Helping Working Families With The Earned Income Tax Credit

Helping Working Families With The Earned Income Tax Credit



Helping Working Families with the​ Earned Income Tax Credit
In the​ past,​ clients of​ NORWESCAP's Family Self-Sufficiency program in​ Morris County,​ NJ have used the​ tax return they received through the​ Earned Income Tax Credit (EITC) for a​ down payment on​ a​ car,​ a​ security deposit on​ an​ apartment or​ to​ pay debts,​ said Penny Olson,​ the​ program's director .​
For clients of​ Homeless Solutions,​ which provides affordable and transitional housing,​ the​ prospect of​ a​ large tax return can make a​ significant difference,​ executive director Elizabeth Hall said.
Those agencies are part of​ an​ effort to​ encourage low-income working residents to​ ask about the​ EITC when they file their 2018 taxes .​
The earned income tax credit is​ supposed to​ help low-income working families,​ but over the​ years it​ has been clear many eligible workers don't apply for it.
The Earned Income Tax Credit is​ for working families with incomes less than $37,​263 .​
If eligible,​ they may receive money back from the​ Internal Revenue Service (IRS) even if​ they don't owe taxes - but they must file a​ tax return .​
The EITC is​ above and beyond any amount the​ families get from the​ child tax credit,​ which is​ a​ maximum of​ $1,​000 per child and is​ aimed mainly at​ middle income households .​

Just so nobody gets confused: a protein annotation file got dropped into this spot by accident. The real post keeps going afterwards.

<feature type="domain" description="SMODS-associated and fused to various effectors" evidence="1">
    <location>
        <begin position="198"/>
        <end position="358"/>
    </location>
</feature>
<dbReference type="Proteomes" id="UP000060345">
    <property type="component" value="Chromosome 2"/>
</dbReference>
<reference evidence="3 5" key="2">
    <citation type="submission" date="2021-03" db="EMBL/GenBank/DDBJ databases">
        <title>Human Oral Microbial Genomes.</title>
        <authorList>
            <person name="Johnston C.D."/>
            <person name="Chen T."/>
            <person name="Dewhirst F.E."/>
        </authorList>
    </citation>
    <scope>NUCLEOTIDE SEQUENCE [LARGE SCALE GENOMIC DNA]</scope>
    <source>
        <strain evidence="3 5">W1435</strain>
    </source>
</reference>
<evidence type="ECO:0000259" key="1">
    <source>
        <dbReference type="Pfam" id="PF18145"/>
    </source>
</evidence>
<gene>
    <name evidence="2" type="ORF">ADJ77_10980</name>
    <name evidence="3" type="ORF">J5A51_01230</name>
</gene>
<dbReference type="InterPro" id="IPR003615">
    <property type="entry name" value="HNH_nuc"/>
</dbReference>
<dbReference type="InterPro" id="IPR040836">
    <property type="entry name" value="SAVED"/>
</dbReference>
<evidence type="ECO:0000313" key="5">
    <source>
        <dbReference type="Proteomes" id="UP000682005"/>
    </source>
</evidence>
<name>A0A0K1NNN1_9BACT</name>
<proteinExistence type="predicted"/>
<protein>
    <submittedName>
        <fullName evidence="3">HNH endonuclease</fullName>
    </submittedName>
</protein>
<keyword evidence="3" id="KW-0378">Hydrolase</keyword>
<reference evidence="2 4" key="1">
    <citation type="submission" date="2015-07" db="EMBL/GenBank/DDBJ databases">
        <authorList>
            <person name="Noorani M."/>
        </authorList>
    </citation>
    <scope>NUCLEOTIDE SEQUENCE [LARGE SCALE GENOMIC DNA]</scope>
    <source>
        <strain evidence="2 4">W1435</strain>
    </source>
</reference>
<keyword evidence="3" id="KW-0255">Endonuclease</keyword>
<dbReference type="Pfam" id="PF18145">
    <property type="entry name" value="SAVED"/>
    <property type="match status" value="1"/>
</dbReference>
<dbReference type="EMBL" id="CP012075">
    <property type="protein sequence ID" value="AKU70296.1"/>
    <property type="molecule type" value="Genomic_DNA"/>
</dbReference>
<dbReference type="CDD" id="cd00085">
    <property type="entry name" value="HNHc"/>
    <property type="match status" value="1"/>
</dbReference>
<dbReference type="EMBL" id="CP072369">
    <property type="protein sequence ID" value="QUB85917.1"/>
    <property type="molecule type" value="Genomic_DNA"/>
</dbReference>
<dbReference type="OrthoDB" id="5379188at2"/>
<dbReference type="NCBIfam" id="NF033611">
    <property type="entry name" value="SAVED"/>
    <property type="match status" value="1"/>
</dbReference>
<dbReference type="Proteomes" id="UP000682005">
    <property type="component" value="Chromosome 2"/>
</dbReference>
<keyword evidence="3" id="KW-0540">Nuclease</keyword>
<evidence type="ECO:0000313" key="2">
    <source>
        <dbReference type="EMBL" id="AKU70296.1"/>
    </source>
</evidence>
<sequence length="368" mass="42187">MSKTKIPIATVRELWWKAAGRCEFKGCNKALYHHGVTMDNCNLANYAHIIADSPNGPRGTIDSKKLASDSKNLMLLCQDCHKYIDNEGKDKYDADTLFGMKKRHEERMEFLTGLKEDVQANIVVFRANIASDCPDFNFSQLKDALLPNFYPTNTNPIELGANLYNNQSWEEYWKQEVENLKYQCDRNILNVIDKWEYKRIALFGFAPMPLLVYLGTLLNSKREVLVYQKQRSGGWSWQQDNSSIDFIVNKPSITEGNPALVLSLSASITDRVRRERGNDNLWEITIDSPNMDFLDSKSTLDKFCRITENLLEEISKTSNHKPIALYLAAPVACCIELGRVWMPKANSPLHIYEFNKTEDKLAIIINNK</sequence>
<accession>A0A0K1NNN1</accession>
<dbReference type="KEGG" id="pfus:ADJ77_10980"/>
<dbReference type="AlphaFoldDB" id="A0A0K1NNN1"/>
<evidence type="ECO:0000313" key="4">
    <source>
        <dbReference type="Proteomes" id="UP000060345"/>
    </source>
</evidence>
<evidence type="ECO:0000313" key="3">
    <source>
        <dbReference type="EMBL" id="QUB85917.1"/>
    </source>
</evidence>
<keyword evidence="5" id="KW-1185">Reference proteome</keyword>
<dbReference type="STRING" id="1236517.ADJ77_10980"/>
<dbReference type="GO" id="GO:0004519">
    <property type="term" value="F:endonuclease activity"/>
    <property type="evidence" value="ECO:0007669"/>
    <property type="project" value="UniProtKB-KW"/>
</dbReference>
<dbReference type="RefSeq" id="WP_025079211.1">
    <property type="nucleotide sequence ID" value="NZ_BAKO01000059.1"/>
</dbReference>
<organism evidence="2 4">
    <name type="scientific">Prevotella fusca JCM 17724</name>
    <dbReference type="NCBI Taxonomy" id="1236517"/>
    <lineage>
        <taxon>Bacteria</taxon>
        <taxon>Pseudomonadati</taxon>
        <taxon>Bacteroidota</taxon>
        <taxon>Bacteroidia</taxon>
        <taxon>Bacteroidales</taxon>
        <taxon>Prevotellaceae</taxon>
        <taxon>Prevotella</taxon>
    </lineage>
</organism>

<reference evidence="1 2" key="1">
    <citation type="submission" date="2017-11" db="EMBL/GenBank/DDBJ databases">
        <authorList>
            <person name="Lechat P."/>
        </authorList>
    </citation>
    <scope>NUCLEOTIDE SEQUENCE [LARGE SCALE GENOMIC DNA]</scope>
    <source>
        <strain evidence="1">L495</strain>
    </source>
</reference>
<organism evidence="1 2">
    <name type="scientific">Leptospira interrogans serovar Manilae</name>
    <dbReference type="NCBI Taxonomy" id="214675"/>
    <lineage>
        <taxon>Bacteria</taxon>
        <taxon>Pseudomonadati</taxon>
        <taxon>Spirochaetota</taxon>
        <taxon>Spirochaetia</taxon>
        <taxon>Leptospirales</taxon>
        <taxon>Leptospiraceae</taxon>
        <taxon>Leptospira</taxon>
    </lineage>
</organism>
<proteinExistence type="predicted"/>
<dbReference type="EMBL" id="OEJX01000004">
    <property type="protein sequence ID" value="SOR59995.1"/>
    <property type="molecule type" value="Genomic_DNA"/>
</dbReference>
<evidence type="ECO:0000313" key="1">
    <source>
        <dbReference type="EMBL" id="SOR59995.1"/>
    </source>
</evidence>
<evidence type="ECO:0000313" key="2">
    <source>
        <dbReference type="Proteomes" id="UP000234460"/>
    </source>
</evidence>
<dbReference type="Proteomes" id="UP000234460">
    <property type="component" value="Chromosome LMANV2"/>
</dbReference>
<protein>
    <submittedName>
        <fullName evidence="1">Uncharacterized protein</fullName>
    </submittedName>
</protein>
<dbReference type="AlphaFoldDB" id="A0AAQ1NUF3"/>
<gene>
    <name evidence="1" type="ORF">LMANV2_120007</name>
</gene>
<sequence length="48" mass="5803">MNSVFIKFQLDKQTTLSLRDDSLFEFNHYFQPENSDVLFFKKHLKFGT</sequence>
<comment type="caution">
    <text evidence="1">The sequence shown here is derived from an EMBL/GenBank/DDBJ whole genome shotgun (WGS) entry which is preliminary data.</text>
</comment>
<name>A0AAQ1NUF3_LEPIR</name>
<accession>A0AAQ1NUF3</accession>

Across the​ nation,​ about 21 million people claimed the​ credit last year,​ pulling in​ $39 billion,​ according to​ the​ IRS .​
Although only about 75 percent of​ eligible filers claimed their due,​ the​ federal program - which was created in​ 1975 under President Ford and later expanded under Presidents Reagan and Clinton - has eclipsed welfare as​ the​ main source of​ cash assistance for low-income families.
To help out,​ the​ IRS has set up something called the​ EITC Assistant on​ its Web site to​ provide information,​ eligibility worksheets and explanations of​ the​ credit .​
A variety of​ organizations sponsor Volunteer Income Tax Assistance (VITA) sites in​ their communities to​ prepare tax returns for those who cannot prepare their own yet cannot afford professional help .​
In concert with the​ IRS e-file program,​ whose goal it​ is​ to​ receive 80% of​ all tax returns electronically by 2018,​ www.Taxhead.com is​ encouraging low-income and first-time tax filers to​ try eFile in​ 2018 (filing 2018 tax returns).
An executive from Taxhead.com said,​ We are trying to​ reach those persons that qualify for the​ earned income tax credit .​
Our tax software has always been free to​ use .​
In other words you​ can prepare your taxes for free and mail them to​ the​ IRS .​
But if​ you​ want to​ gain the​ benefits of​ eFile,​ or​ electronic filing,​ we charge a​ small fee of​ less than ten dollars.




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